Keeping people from being left in the dust can be accomplished, in part, by giving the last-place player first choice as to whether to buy or sell. Smaller, more nimble companies and all that.

domd
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Ore maybe...

dnddmdb wrote:

I am currently thinking of a system like Power Grid, but in reverse, where whenever someone sells, the going rate for Ore decreases, so people will sell less. The only problem would be that once the market gets low, it would stay fairly low.

I had considered responding with a Power Grid reference, but figured it was too obvious. Now that you've brought it up though, it is a great mechanic to work from when modeling a market condition. To your point about a low market price, however, you might consider a mechanic that influences market demand beyond the scope of the players in the game. In other words, if the game does not necessarily define the universe in which it is occurring, then it would be okay to assume that there is demand for Ore beyond the scope of the players in it. Could be that each turn adds demand based on a schedule, or a die roll, to represent population increases or currency fluctuations that occur in real life all the time. Or, there could be a "scrap recycling" mechanic whereby the more scrap that is recycled the less ore is needed to fill out existing demand, but if scrap supply is low then demand for ore goes up.

I used to work in a ore-handling operation that fed a number of blast furnaces in an ironmaking facility, so on some level I have a rare appreciation for your game. Keep up the good work.

sedjtroll
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Supply and Demand

I struggled with Supply and Demand in Terra Prime as well - I had a really neat mechanism sort of like Power Grid's resource market which I really liked, but simply didn't work. I ended up replacing it with a simpler "demand tile" system which ended up working great for me. I have demand tiles which indicate what is in demand, and when those slots are filled, you can no longer sell that resource.But that may not work as well for you, as you only have 1 type of resource (as opposed to 3 or 4).

Power grid was already mentioned, that would be a system where as players sell Ore they place it on a Demand track and collect the indicated price. As more and more Ore is sold, the price goes down and down, then at the end of each round (like in power grid) the market would be adjusted. In PG items are added while for you Ore would be removed from the track, bringing the price back up a bit. In Power Grid the rate at which the market changes depends on the phase of the game, you may consider something like that, thematically whoever is buying all this Ore is using it up, and as time goes on they need more and more of it. That would clear up the Demand track more in the later game when, presumably, players would be producing more Ore than they were in the early game.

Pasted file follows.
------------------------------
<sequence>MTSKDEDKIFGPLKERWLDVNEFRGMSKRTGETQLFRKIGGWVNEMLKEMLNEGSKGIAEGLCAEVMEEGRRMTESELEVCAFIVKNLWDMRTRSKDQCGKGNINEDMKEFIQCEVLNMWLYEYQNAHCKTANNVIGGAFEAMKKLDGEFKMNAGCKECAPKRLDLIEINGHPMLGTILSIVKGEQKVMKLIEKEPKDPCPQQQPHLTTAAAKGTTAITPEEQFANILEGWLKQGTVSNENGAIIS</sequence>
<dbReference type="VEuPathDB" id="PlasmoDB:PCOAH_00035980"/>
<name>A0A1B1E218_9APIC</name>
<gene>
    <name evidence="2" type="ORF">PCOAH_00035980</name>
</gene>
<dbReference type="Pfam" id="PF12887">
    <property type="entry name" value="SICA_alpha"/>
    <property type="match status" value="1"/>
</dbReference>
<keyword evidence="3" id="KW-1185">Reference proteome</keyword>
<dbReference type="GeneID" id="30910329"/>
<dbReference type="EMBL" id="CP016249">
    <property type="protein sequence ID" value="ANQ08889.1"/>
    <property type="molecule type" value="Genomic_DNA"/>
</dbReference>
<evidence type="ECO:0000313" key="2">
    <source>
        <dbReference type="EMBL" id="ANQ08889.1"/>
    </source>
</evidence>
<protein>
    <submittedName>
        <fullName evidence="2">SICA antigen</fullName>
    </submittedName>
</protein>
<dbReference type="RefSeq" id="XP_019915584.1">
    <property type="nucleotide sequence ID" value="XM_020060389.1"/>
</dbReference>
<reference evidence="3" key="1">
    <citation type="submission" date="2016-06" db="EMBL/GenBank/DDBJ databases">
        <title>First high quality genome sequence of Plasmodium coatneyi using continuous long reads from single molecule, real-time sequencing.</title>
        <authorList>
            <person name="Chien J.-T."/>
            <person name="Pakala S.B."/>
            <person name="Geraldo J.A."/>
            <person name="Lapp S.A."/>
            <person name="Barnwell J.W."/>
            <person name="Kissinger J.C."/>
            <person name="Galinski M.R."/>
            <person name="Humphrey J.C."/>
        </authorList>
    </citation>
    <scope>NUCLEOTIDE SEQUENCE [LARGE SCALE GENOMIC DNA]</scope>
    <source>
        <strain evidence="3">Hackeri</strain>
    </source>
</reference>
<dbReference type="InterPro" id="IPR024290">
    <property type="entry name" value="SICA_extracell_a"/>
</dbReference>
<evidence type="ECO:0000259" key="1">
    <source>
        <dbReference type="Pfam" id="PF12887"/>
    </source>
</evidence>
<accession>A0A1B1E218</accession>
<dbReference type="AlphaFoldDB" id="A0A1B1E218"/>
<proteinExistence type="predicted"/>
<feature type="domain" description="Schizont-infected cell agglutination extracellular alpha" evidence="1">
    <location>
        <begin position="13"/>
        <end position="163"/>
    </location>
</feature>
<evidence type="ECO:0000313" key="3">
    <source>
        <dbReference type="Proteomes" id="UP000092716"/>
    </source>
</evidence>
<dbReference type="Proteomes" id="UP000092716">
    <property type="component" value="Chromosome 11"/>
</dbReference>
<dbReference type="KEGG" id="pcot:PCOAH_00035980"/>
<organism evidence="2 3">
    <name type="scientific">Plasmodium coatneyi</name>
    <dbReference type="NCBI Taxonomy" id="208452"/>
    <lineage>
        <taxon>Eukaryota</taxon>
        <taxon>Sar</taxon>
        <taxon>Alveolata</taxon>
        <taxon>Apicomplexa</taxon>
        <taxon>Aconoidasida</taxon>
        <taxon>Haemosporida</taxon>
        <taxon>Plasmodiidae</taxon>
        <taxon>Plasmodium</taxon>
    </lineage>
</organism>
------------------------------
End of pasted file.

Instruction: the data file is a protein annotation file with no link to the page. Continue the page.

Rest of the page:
I just read about the new online Planet M.U.L.E. site where you can play the old computer game M.U.L.E. online. It describes the supply and demand system there, which is surprisingly similar to yours! Players mine and then sell off Smithore, which the game uses to make M.U.L.E.s - which players in turn buy in order to build factories (to mine Smithore, Crystite, Food, or Energy). There's a Demand for M.U.L.E.s based on number of players and how many un-exploited plots of land they have (including what they're likely to get next turn), and that demand less the number of M.U.L.E.s already available affects the demand for Smithore.

I think the key here is that SOMEONE needs to be eating up the Ore that's being produced in order to maintain demand. If players aren't doing it, then the game has to. It's up to you whether that should occur on a regular schedule (like POwer Grid), or semi-randomly. For example you could have a  deck of Demand cards, and after Ore is sold you flip one up to indicate how much Ore is consumed. then you can control how much demand "comes back" on the average, and round by round it will fluctuate a bit.

I will caution you about 1 thing though - if each player gets less money than the last, then be sure to allow players to sell things 1 at a time rather than all of their stock at once or the first player to go will make MUCH more money than the last player!

dnddmdb
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Good Ideas

Awesome! I am loving this input.

To ilta (again)
I like your "influence the markets" idea. It would be a good option because the only other Actions I have so far are move your Rover (which Builds Mines and Defense Towers), Build Buildings, Attack Buildings, and Prospect (determining the amount of Ore in a territory). If you can't do any of those, this would be a good option if you had a lot to sell.
Also, as far as leaving a player "in the dust" is concerned, I think I will change the rules so that the person who sells the least goes first next round, and the one who sells the most goes last next round (likewise with the other players).

To domd
I think I will also increase the going rate every round by the number of players, plus the round number. This will allow a steady increase of demand as the game progresses (as more Ore will be sold each round, most likely).
BTW, I am glad you feel that way about my game. Thank you.

To sedjtroll
I think that my response to domd and ilta sums up what I should say to you.
About your last paragraph though, my one-who-sells-less-goes-first idea keeps the game in a sort of bluff, where it would be unfavorable to sell most of your Ore until very late in the game.

Thanks to everyone for the responses!

sedjtroll
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dnddmdb wrote:my

dnddmdb wrote:
my one-who-sells-less-goes-first idea keeps the game in a sort of bluff, where it would be unfavorable to sell most of your Ore until very late in the game.